Original article was published on Deep Learning on Medium
What is the activation function?
Activation functions are mathematical equations that determine the output of a neural network. The function is attached to each neuron in the network, and determines whether it should be activated (“fired”) or not, based on whether each neuron’s input is relevant for the model’s prediction.
An additional aspect of activation functions is that they must be computationally efficient because they are calculated across thousands or even millions of neurons for each data sample. Modern neural networks use a technique called backpropagation to train the model, which places an increased computational strain on the activation function, and its derivative function.
In a neural network, numeric data points, called inputs, are fed into the neurons in the input layer. Each neuron has a weight, and multiplying the input number with the weight gives the output of the neuron, which is transferred to the next layer.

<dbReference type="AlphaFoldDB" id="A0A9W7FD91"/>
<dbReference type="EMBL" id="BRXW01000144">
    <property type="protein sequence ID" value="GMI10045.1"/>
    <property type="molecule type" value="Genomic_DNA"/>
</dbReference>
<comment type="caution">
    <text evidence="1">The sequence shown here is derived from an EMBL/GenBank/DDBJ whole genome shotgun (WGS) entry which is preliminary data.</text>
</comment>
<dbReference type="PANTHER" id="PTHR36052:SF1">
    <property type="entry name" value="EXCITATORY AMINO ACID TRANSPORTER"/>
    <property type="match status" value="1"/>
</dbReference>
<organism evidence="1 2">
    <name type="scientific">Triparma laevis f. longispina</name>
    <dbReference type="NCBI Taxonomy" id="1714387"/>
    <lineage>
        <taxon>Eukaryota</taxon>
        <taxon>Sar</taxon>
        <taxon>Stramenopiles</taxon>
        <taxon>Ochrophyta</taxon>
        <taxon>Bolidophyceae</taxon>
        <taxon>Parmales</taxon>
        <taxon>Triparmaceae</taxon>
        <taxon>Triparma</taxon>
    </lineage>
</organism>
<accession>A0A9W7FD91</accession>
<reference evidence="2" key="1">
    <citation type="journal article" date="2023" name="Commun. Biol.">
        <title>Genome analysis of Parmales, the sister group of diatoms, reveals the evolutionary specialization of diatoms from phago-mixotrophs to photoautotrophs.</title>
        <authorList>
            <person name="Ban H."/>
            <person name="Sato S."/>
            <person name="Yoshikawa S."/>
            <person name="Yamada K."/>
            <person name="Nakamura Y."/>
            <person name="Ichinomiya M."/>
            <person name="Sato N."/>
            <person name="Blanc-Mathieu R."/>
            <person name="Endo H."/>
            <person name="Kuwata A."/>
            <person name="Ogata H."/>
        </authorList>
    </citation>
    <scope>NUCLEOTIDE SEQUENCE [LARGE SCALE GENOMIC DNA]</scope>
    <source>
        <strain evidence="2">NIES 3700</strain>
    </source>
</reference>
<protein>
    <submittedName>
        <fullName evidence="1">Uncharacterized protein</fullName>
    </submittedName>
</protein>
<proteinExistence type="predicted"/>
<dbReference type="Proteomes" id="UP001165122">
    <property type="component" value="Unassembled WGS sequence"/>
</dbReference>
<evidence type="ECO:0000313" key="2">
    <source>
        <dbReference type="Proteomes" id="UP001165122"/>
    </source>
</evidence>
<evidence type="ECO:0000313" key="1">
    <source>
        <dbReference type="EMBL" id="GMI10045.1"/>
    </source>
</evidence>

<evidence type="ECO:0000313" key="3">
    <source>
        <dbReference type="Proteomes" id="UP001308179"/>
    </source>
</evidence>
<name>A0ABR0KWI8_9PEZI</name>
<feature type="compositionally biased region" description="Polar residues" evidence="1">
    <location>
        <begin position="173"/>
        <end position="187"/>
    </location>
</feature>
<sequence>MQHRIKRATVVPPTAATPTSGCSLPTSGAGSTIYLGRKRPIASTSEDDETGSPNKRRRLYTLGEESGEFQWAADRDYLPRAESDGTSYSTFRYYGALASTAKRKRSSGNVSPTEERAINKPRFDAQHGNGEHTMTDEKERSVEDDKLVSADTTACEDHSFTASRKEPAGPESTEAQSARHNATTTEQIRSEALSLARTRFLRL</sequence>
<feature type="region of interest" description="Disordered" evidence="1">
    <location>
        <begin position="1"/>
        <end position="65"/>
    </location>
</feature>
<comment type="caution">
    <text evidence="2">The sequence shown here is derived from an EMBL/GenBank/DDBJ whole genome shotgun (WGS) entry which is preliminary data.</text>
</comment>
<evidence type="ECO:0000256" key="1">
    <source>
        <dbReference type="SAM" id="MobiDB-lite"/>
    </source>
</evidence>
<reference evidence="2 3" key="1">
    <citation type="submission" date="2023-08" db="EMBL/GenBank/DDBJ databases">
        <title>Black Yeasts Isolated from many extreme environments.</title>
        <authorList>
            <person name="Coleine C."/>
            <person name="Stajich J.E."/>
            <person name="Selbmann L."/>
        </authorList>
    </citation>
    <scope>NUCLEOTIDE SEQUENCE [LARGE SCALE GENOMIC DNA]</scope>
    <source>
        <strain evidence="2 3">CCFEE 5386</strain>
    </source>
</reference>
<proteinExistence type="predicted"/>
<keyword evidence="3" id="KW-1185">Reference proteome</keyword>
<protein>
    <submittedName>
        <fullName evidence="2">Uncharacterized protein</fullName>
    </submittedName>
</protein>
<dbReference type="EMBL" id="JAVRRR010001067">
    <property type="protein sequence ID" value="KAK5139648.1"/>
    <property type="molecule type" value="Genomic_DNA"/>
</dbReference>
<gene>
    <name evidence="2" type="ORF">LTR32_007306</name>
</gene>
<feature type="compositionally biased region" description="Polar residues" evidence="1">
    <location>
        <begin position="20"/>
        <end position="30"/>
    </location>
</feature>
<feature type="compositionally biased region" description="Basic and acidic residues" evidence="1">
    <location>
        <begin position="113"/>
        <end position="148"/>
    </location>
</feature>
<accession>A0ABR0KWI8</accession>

The activation function is a mathematical “gate” in between the input feeding the current neuron and its output going to the next layer. It can be as simple as a step function that turns the neuron output on and off, depending on a rule or threshold. Or it can be a transformation that maps the input signals into output signals that are needed for the neural network to function.
Increasingly, neural networks use non-linear activation functions, which can help the network learn complex data, compute and learn almost any function representing a question, and provide accurate predictions.
The basic process carried out by a neuron in a neural network is:
The Activation Functions can be basically divided into 2 types-
- Linear Activation Function
- Non-linear Activation Functions